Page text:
ON THIS DAY in 1888
American songwriter Irving Berlin was born Israel Isidor Baline in Siberia, Russia. Whether for Broadway musicals or films, for humorous songs or romantic ballads, his compositions are celebrated for their appealing melodies and memorable lyrics. His many popular songs include “There’s No Business Like Show Business,” “God Bless America,” and “White Christmas.” In 1968 Berlin received a Grammy Lifetime Achievement Award. He died following a heart attack Sept. 22 1989 at age 101.
In 1911, Emmy-winning comedian Phil Silvers was born Philip Silversmith in New York City. He was the original con man Sgt Bilko who starred in 143 episodes of You’ll Never Get Rich: The Phil Silvers Show in the late 1950′s. Later he had a recurring role on The Beverly Hillbillies. He died after a heart attack Nov 1, 1985 at age 74.
In 1911, comedian Doodles (Winstead) Weaver was born in Los Angeles. He was the brother of NBC-TV executive Sylvester “Pat” Weaver and the uncle of actress Sigourney Weaver, but was best known for his appearances & recordings with Spike Jones & His City Slickers. He died by his own hand Jan 17 1983 at age 71, after years of alcoholism & failing health.
In 1912, comedian & actor Foster Brooks was born in Louisville. He was a radio newscaster and disc jockey in Louisville and Buffalo before switching to TV newscasting. Brooks moved to L.A. in the 60s and began acting in television. He then began his drunk act, which went over well with crowds at Las Vegas nightclubs and on television. Brooks was a frequent guest on talk and variety shows and numerous Dean Martin celebrity roasts. Despite his on-screen personna he actually quit drinking in the early 1960s, on a bet, and remained a teetotaler for the rest of his life. He died Dec. 20 2001 at age 89.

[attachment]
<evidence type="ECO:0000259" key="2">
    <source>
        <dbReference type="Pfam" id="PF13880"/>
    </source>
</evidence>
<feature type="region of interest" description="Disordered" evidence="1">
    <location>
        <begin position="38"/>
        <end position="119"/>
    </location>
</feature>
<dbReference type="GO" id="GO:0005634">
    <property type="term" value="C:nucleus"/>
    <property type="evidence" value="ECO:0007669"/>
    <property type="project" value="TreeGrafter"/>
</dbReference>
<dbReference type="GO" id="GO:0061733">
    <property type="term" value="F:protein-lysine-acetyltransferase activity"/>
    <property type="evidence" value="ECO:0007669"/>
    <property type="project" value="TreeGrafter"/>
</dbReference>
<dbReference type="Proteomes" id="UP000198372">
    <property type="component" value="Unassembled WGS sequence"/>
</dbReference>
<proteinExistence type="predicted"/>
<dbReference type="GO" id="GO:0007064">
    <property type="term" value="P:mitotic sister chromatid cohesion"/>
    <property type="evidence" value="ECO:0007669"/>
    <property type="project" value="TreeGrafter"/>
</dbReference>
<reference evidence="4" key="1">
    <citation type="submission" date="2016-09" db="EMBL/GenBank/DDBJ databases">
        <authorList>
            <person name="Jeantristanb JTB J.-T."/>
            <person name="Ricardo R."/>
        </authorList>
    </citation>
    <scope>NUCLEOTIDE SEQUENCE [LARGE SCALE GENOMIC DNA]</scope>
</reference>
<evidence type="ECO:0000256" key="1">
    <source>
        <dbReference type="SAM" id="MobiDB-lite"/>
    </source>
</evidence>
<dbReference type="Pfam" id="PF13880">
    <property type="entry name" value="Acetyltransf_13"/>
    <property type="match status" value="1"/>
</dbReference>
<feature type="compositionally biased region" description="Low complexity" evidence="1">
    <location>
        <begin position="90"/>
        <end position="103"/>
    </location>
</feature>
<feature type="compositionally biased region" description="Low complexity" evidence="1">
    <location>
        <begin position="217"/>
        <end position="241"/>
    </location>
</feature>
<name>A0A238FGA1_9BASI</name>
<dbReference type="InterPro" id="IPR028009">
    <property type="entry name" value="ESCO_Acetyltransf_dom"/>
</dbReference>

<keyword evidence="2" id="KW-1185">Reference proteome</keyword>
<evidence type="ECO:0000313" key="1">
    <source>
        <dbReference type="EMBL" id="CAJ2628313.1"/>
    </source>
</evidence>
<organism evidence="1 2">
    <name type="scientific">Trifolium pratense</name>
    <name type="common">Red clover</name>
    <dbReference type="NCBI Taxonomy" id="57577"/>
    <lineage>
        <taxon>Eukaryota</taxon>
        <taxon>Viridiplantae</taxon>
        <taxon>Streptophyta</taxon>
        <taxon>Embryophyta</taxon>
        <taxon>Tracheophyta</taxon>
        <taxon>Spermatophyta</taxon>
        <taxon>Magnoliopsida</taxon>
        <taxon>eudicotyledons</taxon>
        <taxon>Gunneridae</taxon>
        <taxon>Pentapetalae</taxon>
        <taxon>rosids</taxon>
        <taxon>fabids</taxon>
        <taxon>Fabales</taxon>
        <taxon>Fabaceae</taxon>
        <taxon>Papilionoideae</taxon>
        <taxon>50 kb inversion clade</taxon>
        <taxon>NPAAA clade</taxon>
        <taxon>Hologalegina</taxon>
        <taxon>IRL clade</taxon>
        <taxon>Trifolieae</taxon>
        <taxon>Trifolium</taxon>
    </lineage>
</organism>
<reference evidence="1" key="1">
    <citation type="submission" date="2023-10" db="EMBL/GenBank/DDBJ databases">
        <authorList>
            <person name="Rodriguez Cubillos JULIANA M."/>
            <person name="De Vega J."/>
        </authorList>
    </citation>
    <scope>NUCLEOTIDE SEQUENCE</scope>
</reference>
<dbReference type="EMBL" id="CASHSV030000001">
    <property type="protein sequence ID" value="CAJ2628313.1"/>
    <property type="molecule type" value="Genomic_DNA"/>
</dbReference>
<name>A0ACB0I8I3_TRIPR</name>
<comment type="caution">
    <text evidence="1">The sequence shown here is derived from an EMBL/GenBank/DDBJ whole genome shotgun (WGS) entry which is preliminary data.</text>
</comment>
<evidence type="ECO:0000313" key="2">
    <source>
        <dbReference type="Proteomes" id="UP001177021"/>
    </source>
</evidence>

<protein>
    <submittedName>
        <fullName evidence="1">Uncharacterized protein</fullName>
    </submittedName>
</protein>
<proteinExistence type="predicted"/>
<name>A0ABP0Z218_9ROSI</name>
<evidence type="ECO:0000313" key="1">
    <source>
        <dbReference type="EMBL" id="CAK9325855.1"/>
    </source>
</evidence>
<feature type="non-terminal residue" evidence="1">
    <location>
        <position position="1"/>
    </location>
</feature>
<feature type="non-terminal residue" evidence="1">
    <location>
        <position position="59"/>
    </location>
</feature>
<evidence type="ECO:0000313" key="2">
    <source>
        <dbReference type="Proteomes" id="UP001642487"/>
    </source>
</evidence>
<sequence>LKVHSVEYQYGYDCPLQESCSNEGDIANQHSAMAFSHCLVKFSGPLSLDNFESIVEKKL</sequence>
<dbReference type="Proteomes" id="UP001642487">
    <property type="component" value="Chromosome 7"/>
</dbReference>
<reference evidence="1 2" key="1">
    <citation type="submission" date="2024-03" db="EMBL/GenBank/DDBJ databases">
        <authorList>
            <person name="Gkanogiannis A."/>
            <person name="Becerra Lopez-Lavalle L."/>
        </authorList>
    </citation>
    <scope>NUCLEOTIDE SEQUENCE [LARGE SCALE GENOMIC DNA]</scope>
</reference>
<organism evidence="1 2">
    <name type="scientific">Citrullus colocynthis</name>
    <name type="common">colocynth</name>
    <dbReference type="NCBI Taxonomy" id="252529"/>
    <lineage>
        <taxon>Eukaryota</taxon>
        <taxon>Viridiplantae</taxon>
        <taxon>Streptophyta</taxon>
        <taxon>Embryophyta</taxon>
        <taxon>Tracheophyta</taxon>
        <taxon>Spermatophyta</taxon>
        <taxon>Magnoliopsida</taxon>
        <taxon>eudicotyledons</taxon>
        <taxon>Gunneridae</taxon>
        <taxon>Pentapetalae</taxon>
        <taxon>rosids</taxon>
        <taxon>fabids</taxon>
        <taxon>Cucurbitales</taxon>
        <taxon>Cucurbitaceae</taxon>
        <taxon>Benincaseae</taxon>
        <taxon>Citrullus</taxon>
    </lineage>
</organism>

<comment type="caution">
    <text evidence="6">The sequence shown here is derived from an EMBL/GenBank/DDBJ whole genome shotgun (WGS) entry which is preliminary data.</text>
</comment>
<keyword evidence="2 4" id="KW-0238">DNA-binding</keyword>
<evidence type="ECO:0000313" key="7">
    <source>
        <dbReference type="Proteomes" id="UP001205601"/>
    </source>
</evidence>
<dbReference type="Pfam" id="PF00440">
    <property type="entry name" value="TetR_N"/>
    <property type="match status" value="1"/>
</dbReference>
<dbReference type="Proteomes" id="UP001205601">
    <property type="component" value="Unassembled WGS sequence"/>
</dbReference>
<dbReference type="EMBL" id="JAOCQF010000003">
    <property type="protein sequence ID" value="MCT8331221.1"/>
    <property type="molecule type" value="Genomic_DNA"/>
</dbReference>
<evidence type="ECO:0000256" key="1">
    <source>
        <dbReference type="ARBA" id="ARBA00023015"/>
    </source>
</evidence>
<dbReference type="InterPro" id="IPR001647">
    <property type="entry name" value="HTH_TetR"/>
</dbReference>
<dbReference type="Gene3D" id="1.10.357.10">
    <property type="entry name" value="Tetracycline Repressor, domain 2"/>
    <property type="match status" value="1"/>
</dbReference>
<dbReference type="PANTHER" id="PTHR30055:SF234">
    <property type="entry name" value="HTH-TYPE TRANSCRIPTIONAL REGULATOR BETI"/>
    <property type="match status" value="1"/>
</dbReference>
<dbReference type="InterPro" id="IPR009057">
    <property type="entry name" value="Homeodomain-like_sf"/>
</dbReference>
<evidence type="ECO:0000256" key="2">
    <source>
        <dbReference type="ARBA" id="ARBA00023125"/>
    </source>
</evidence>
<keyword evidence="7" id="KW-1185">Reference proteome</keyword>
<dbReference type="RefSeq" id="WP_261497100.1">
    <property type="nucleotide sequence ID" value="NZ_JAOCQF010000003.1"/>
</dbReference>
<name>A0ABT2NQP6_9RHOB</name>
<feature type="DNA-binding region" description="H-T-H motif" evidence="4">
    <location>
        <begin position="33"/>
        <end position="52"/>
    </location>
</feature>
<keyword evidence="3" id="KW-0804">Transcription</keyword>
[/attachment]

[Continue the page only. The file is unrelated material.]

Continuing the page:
In 1913, orchestra leader Tutti Camarata was born in Glen Ridge New Jersey. He played trumpet for bands such as Jimmy and Tommy Dorsey, Benny Goodman and others. He also did arranging for Glen Gray and the Casa Loma Orchestra, Goodman, Louis Armstrong, Bing Crosby, Billie Holliday, Ella Fitzgerald, & Duke Ellington. He was musical director for several TV shows including Startime, The Vic Damone Show and The Alcoa Hour. He died April 13 2005 at age 91.
In 1920, actor Denver Pyle was born in Bethune, Colorado. He is best remembered for his role as Uncle Jesse on TV’s “The Dukes of Hazzard” (1979). He also left his mark on other series, The Life and Times of Grizzly Adams (1977-78 ), The Doris Day Show (1968-70), and the Andy Griffith Show (1960-68.) He died of lung cancer Dec 25, 1997 at age 77.
In 1928, General Electric’s WGY-TV in Schenectady, NY began the first schedule of regular TV programs. A very short schedule, mind you. WGY offered programming to the upstate New York audience three times a week using the mechanical scanning method. And mechanical scanning was NOT to be the wave of the future. It was electrical scanning, developed by Philo Farnsworth, that would make television available to the masses.